Polyester yarns already make up nearly half the world’s clothing and even this figure is set to increase, as the athleisure, activewear and performance wear clothing trend becomes even more popular with consumers looking for stretchable and resistant garments.
This would mean good news for the casual wear segment, if only polyester was a more sustainable and environment-friendly textile option. Being made from Polyethylene Terephthalate (PET), which is the most common type of plastic in the world, it remains an environmentally harmful plastic that will eventually become waste and increase the global microplastic problem.
As the most versatile, cheapest, and most functional material in the garment industry, extensive research is now being carried out about the environmental damage of polyester yarns while still using it wisely in the apparel manufacturing process. Since the extraction of synthetic fabrics is an energy-intensive process that requires a lot of crude oil and releases emissions, the manufacturing units are an environmental hazard.
“In the air, there are volatile organic compounds, particulate matter, and acid gases such as hydrogen chloride, which cause respiratory diseases. Monomers, solvents and other by products of polyester production are emitted into wastewater from manufacturing facilities," explains the U.S. Environmental Protection Agency (EPA), whose mission is to protect human health and the environment.
With the textile recycling industry still in its nascent stage, while blend mixes such as cotton-polyester remain unable to be separated in large quantities to cover manufacturing costs, the environmental pollution issue rears its ugly head time and again. With no significant fiber-to-fiber recycling in the manufacturing process or an umbrella organization of textile recyclers, the sustainability issue is an unsolved one. Testing phases for replacement fibers Many apparel manufacturing companies are now carrying out research work for replacing polyester using various methods. While some are working on biobased base materials where a pilot using corn instead of petroleum is the focus, others are implementing commercial systems in which textile waste is reused as new raw materials. Some organizations such as Accelerating Circularity Europe are currently studying how exactly fibers behave and how often they can be recycled in a circular economy action plan.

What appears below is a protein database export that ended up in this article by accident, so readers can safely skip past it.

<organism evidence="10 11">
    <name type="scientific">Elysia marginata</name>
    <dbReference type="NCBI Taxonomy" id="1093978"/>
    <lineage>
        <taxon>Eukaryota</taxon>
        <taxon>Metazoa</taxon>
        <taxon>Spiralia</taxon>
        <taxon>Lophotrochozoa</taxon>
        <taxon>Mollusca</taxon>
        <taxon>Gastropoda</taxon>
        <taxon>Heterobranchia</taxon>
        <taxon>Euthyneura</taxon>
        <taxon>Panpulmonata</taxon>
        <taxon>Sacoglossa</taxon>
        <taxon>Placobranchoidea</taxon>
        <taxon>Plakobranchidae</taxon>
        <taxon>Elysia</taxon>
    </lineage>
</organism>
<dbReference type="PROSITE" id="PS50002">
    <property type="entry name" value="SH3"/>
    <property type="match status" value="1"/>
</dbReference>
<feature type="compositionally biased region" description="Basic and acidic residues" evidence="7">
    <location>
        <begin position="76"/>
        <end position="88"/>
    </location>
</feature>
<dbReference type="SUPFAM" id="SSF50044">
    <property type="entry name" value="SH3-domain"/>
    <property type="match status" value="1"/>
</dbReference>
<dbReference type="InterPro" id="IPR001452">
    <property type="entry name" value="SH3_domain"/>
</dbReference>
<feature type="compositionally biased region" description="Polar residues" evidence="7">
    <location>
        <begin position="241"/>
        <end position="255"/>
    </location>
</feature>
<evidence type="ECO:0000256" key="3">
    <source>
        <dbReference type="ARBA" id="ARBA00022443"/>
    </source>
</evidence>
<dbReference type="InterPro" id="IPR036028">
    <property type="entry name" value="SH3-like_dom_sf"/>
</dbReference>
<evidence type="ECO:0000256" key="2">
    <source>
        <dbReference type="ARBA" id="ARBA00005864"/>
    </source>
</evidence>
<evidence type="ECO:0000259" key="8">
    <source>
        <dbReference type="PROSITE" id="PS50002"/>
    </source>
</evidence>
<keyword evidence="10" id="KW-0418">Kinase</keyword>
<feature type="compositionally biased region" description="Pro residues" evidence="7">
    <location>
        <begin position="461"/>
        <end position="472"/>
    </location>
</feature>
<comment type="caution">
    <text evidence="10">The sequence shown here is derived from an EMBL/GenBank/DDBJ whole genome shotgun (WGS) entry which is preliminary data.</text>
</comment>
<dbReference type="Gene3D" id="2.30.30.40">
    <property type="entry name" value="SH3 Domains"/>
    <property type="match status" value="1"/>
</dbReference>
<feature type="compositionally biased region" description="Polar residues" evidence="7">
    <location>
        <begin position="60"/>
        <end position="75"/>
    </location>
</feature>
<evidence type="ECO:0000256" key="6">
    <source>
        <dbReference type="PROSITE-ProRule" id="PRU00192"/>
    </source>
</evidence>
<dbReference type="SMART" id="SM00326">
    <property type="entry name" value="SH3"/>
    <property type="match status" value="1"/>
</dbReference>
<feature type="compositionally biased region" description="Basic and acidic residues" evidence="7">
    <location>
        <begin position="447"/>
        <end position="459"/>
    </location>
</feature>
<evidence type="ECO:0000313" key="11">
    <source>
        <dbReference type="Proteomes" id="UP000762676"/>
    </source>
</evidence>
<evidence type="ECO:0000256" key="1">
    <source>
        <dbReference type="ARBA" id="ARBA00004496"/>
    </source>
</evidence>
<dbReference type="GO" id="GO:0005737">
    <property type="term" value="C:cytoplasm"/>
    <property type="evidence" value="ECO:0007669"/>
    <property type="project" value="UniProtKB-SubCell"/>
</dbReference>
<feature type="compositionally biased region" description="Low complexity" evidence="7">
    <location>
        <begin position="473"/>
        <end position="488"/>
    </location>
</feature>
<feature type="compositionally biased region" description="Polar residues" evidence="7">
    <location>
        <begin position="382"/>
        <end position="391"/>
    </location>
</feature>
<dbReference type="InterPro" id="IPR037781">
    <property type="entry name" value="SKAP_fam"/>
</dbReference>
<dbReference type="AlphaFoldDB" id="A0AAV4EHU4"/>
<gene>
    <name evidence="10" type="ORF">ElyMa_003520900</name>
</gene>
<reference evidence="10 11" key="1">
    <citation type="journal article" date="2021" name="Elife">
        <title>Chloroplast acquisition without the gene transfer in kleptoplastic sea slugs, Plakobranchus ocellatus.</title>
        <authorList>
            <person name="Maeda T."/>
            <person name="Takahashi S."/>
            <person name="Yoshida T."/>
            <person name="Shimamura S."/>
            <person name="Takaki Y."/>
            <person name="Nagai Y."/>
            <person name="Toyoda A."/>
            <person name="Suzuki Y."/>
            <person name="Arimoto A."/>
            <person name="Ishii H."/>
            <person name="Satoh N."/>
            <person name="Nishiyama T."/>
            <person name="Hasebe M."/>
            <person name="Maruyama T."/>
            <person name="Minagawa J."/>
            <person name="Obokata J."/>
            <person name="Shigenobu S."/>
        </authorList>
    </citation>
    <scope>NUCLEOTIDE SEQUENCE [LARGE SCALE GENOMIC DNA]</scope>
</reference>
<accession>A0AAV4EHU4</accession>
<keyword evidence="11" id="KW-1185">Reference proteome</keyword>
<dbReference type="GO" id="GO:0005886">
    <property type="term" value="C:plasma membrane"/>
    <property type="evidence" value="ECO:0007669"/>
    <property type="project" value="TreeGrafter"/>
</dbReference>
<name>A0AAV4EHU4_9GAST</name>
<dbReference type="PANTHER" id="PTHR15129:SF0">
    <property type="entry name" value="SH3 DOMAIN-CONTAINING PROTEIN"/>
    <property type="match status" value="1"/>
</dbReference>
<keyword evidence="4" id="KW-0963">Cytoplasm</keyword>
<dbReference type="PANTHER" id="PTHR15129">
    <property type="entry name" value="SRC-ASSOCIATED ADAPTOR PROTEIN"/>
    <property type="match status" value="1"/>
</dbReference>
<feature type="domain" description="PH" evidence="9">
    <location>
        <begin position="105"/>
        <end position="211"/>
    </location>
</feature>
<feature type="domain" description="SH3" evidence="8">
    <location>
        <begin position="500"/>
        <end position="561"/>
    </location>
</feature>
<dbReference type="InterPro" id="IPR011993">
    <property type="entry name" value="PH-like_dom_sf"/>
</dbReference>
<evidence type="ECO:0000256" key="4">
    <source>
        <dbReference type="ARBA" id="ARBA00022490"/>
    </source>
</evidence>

Currently, the first testing phase for post-consumer and post-industrial polyester textiles as sources of mechanically and chemically recycled virgin fibers is underway in their labs under the direction of Petra Schweiger and industry experts are hoping that they find a better sustainability approach.
Swiss giant Hugo Boss has currently developed an algae-based continuous filament yarn made from cellulose that is expected to replace man-made fibers over some years. "In our estimation, this product is the most convincing in terms of its versatility, quality, and recyclability, and we believe it can provide a sustainable solution to the polyester problem in the long term. In the long term, we want to replace this polyester fiber completely, because we see the resource-intensive raw material extraction and, of course, the microplastic and residual waste problem," points out CSR manager Andreas Streubig.
All polyester yarns are not harmful though as the typical polyester fabrics used in rain jackets, backpacks and sneakers emit negligible microplastic but knits and fleeces emit fiber particles as soon as they are worn. Stretchy sportswear doesn’t wash well although using natural cotton fibers is not an alternative here. So it is a complex fiber which needs to be developed further. Although recycled polyester as a sustainable solution is currently just a greenwashing misleading solution, research is making sure that the day is not far off when this becomes a reality.
By Fashionating World